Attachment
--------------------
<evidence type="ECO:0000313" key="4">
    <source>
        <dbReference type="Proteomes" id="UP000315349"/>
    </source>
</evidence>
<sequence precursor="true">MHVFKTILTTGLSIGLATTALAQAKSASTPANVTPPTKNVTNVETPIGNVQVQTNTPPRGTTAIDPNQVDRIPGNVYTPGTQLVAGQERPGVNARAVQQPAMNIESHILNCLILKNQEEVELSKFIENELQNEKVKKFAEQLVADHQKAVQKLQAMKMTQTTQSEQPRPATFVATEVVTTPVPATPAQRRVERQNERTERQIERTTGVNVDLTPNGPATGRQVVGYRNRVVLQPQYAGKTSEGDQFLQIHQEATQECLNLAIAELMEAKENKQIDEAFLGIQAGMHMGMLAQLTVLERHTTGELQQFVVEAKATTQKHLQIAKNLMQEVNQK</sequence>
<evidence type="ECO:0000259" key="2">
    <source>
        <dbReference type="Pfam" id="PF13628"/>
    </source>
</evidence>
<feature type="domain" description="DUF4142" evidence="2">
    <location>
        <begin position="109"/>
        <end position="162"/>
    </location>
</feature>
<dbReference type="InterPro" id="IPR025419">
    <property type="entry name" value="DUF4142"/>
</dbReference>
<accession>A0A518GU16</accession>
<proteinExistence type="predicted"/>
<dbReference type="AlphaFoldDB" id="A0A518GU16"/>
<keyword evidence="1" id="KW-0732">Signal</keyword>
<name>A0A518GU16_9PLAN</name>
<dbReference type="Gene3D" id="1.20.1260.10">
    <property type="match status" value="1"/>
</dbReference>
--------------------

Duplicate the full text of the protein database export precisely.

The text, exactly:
<evidence type="ECO:0000313" key="4">
    <source>
        <dbReference type="Proteomes" id="UP000315349"/>
    </source>
</evidence>
<sequence precursor="true">MHVFKTILTTGLSIGLATTALAQAKSASTPANVTPPTKNVTNVETPIGNVQVQTNTPPRGTTAIDPNQVDRIPGNVYTPGTQLVAGQERPGVNARAVQQPAMNIESHILNCLILKNQEEVELSKFIENELQNEKVKKFAEQLVADHQKAVQKLQAMKMTQTTQSEQPRPATFVATEVVTTPVPATPAQRRVERQNERTERQIERTTGVNVDLTPNGPATGRQVVGYRNRVVLQPQYAGKTSEGDQFLQIHQEATQECLNLAIAELMEAKENKQIDEAFLGIQAGMHMGMLAQLTVLERHTTGELQQFVVEAKATTQKHLQIAKNLMQEVNQK</sequence>
<evidence type="ECO:0000259" key="2">
    <source>
        <dbReference type="Pfam" id="PF13628"/>
    </source>
</evidence>
<feature type="domain" description="DUF4142" evidence="2">
    <location>
        <begin position="109"/>
        <end position="162"/>
    </location>
</feature>
<dbReference type="InterPro" id="IPR025419">
    <property type="entry name" value="DUF4142"/>
</dbReference>
<accession>A0A518GU16</accession>
<proteinExistence type="predicted"/>
<dbReference type="AlphaFoldDB" id="A0A518GU16"/>
<keyword evidence="1" id="KW-0732">Signal</keyword>
<name>A0A518GU16_9PLAN</name>
<dbReference type="Gene3D" id="1.20.1260.10">
    <property type="match status" value="1"/>
</dbReference>